If you haven't yet been, you have only a couple of days to go to catch the British Museum's exhibition, Hieroglyphs: unlocking ancient Egypt.
The show traces the story of the race to decipher Egyptian hieroglyphs, from initial efforts by medieval Arab travellers and Renaissance scholars to the discovery of the Rosetta Stone in 1799 which provided the key to decoding the ancient signs. The show brings this story to life through some 240 objects including vividly decorated sheets of papyrus and elegantly inscribed tablets which shed much light on the day to day life in Ancient Egypt and bear everything from protective spells to safeguard children, divorce documents and erotic drawings and jokes.
At the heart of the exhibition is the Rosetta Stone – the stone slab that bears the same writing in ancient Greek, Demotic and Egyptian hieroglyphics, which was discovered in 1799 and famously provided a vital key to decipherment. But there are other highlights, most notably the mummy bandage of Aberuait from the Musee du Louvre in Paris, which has never been displayed in the UK, and the 3,000-year-old illustrated Book of the Dead of Queen Nedjmet.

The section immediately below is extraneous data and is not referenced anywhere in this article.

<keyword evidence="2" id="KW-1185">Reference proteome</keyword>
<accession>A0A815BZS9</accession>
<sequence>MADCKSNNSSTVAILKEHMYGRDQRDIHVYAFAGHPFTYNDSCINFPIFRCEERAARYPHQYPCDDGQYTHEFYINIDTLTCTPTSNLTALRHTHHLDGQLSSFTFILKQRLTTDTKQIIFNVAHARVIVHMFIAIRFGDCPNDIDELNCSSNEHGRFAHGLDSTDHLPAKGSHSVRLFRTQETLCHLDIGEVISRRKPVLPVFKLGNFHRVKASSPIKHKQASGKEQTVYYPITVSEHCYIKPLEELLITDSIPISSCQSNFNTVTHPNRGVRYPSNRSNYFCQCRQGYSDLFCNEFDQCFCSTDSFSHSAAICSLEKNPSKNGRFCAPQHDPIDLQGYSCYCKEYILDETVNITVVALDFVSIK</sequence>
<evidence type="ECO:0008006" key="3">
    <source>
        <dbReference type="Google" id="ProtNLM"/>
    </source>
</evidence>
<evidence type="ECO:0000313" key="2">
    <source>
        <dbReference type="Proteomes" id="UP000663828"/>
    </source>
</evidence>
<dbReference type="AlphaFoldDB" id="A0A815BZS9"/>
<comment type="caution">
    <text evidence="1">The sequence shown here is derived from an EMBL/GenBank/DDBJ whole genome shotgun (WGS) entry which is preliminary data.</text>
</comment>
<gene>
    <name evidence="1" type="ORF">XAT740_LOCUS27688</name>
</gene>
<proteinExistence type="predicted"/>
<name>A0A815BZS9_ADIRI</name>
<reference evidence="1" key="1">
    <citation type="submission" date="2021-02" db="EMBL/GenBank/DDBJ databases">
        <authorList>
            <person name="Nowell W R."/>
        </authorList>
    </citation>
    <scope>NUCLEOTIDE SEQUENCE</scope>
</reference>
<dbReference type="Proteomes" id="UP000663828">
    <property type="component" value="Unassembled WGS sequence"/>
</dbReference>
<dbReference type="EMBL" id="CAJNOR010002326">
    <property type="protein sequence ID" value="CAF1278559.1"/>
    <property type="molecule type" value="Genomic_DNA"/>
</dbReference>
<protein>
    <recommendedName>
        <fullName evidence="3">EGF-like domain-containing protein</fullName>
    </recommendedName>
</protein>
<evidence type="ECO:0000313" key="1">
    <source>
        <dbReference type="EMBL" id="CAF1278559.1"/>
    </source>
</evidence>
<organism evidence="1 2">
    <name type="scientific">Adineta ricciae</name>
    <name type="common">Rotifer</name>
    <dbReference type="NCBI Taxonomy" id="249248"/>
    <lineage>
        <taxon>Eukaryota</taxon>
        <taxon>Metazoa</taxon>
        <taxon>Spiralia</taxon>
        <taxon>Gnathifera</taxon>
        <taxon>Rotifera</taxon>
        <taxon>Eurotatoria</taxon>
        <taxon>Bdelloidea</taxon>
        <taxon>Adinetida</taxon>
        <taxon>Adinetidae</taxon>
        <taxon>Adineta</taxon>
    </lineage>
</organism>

This is a curatorially rich show that brings together different strands from the disappearance of the written language via the European fascination with Egypt to the race to decipher hieroglyphic script and a celebration of the culture revealed by our knowledge of the script.
Temple lintel of king Amenemhat III, Egypt 12th Dynasty credit: British Museum
To coincide with the exhibition, there is a beautifully illustrated catalogue, Hieroglyphs: unlocking ancient Egypt, edited by Ilona Regulski and published by the British Museum Press.
The show runs until 19 February 2023 and is open daily 10.00–17.00 (Fridays 20.30). Adult tickets are from £18, Members and under 16s free.